As Madrid’s population continues to expand, its suburban areas are becoming more and more popular with those looking for affordable housing outside the city limits. However, these neighborhoods, while more economically practical, have long been plagued with the cookie cutter design all too often seen these days. Full of generic residential developments and chain restaurants, these areas have very little character and no touristic value; as such, they have been dealt a short hand in the design game.
However, little by little, it seems as if savvy architects are realizing that some of these barrios have major potential to serve as blank canvases for unique design projects.
Take Pozuelo de Alarcón, for example. About 20 kilometers from the center of Madrid, this neighborhood boasts some of the highest average per capita incomes in the community of Madrid, yet the overall appearance of the city center was just as bland as any suburban neighborhood on the outskirts of the city.
Enter FÜNDC architects. In 2011, this Madrid-based architectural and urban planning firm finished work on what is the largest urban project the town has seen in decades. With the New Cultural Centre (NCC), FÜNDC has managed to turn a run-of-the-mill plaza into an extraordinary community landmark that certainly separates this town from its all-too-ordinary neighbors.
“No need for road restrictions when you can reposition them underground. No need for lack of parking places as you can multiply them on levels. No need for flat, hard public squares when you can grow large trees, necessary for urban comfort on this climate.” – César García Guerra, Architect
The NCC project was initially designed to create an uninterrupted pedestrian route linking the most emblematic buildings of Pozuelo’s old town. The project resulted in a massive undertaking in order to reroute traffic underground. The NCC building itself is a massive concrete structure that consists of 10,500 square meters underground and 2, 216 square meters above ground. Surrounded by a “pedestrian carpet” of stone pavement, the building appears to be pulled out of the ground by its jutted cantilever.
The bulky concrete design is certainly a standout, but it’s the unprecedented features, inside and out, where innovative engineering meets modern design. The use of transformable spaces inside the three-story building was the main objective for FÜNDC. In order to utilize as much space as possible, they created movable floor decks that modify the main hall into an exhibition hall or a large auditorium, depending on the event or exhibition taking place.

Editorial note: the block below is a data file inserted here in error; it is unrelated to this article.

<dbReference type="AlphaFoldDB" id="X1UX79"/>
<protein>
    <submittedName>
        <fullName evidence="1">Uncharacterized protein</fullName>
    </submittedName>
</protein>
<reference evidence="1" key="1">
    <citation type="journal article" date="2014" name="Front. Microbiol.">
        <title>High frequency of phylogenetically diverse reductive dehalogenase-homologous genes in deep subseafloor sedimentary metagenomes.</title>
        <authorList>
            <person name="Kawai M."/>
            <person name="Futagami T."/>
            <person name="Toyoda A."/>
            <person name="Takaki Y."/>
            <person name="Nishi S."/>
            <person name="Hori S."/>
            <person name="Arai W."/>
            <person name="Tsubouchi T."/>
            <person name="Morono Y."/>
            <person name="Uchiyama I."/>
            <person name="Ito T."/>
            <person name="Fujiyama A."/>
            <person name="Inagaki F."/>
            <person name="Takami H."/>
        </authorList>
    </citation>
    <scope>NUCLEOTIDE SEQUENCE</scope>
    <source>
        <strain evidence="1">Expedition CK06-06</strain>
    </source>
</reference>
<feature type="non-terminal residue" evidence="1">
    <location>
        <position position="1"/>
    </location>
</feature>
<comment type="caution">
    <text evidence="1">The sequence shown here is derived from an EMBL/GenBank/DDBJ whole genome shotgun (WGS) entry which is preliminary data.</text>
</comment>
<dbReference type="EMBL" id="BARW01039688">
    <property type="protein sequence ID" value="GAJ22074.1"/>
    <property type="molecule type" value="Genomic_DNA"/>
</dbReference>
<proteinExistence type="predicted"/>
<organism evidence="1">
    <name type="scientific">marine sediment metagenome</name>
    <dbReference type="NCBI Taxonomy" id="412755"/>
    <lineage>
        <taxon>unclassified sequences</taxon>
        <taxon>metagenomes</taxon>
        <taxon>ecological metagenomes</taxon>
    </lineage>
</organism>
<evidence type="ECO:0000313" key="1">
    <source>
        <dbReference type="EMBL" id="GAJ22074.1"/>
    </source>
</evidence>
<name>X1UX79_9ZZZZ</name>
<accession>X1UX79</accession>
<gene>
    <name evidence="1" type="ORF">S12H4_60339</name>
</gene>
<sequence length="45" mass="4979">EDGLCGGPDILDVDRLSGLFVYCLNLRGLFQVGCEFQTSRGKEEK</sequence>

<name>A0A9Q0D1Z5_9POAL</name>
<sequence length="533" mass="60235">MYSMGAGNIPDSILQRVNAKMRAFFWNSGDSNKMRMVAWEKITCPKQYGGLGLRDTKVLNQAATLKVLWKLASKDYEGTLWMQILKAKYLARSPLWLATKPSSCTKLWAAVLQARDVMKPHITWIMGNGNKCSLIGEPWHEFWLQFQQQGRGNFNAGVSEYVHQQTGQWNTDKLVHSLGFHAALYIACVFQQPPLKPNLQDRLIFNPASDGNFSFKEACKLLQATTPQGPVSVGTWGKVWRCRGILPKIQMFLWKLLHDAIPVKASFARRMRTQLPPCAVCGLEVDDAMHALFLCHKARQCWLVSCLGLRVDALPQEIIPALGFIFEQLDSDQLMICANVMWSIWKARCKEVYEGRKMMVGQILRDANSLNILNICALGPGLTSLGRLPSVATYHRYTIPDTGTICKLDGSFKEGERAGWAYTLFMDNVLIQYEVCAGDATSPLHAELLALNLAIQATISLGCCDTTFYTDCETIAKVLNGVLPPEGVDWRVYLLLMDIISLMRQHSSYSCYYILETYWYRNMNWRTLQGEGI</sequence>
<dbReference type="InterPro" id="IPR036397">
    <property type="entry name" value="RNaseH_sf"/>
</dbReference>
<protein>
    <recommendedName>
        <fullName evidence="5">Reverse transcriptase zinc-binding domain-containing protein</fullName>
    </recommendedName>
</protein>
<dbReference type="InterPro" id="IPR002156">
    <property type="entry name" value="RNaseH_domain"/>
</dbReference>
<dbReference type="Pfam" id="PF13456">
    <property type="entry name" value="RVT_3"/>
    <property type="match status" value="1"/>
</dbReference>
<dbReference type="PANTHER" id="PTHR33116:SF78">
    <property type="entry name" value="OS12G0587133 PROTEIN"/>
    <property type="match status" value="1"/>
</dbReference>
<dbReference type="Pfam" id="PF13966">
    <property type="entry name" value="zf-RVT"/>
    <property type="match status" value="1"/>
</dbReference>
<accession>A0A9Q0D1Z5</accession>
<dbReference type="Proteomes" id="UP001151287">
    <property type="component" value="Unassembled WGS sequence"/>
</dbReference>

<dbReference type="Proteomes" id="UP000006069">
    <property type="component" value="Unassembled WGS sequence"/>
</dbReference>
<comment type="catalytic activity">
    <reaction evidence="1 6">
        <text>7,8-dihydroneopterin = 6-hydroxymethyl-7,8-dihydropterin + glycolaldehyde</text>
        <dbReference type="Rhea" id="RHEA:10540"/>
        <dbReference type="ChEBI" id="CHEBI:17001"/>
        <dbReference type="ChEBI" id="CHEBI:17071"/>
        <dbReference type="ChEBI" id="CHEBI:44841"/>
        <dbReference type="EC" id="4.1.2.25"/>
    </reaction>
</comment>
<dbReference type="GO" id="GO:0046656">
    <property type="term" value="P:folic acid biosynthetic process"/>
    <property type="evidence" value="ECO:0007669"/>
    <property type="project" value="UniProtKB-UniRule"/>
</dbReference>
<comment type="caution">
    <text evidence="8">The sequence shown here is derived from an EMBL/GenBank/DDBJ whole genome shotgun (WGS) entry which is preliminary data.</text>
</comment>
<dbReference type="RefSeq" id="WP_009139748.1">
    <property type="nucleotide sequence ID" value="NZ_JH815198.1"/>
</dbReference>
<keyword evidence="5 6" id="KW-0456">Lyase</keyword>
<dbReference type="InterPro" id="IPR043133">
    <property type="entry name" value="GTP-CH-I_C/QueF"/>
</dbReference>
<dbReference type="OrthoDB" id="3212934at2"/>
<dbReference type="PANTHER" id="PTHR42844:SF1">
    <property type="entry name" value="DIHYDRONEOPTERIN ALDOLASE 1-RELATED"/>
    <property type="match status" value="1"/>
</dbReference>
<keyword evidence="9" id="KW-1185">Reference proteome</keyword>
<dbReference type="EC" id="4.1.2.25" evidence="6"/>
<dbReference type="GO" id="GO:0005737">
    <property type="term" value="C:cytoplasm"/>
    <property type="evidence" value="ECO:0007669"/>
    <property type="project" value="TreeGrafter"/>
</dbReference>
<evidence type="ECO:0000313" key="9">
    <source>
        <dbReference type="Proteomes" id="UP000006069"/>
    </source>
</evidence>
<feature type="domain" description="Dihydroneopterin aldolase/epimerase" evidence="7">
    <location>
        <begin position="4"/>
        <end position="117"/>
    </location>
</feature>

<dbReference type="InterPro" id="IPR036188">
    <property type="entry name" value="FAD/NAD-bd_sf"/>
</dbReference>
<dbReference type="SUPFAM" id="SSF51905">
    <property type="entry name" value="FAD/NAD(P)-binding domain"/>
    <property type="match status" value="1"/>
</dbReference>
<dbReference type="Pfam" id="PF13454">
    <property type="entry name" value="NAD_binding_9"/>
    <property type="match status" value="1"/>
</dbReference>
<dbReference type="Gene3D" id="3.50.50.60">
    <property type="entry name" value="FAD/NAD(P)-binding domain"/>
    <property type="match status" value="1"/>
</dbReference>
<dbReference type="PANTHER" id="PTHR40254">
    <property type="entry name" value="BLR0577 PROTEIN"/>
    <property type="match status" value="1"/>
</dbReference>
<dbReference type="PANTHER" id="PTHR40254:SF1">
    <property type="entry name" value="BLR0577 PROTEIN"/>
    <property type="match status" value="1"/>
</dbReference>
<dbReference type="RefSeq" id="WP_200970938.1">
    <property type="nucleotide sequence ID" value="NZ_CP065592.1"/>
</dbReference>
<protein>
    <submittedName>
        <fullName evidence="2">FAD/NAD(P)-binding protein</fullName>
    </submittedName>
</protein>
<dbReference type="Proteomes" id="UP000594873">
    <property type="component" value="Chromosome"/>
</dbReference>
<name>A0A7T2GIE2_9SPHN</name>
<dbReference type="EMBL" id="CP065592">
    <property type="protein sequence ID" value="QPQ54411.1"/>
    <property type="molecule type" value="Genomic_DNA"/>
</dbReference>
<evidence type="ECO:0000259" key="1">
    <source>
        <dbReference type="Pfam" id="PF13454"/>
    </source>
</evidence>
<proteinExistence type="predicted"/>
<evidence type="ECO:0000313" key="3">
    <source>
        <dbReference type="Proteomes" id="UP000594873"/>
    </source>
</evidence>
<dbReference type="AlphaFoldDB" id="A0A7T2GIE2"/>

Because the pedestrian space is the original focus of this project, the area of the Plaza del Padre Vallet incorporates what the architects, César García Guerra and Paz Martín Rodríguez, refer to as “urban furniture,” which provides illumination, resting areas, and a few scattered green areas throughout the plaza. The implementation of “mega-tree-pots” allows specific mid-sized trees to grow above the double-deck parking lot located underneath the plaza. These large structural pots also provide the underground parking with light and ventilation.
As César García explains, “No need for road restrictions when you can reposition them underground. No need for lack of parking places as you can multiply them on levels. No need for flat, hard public squares when you can grow large trees, necessary for urban comfort on this climate.”
The NCC is certainly the feather in Pozuelo’s cap at the moment. The transformed plaza has managed to cultivate a very friendly and tranquil place where families and neighbors can easily stroll from one end of the plaza to the next, and since strolling is considered an art form here in the Spanish capital, the NCC has come to reflect the heart and soul of this suburban community.
Nicole graduated from Georgia State University with a Post Graduate degree in Spanish to English Translation and a B.A. in Spanish and International Business. Presently living in Madrid, Nicole works as a freelance writer and translator and enjoys traveling around the Iberian peninsula taking photos of Spain's rich blend of historic and modern architecture. Her articles and photos have been published in various trade publications and websites.Website: www.passtheham.com/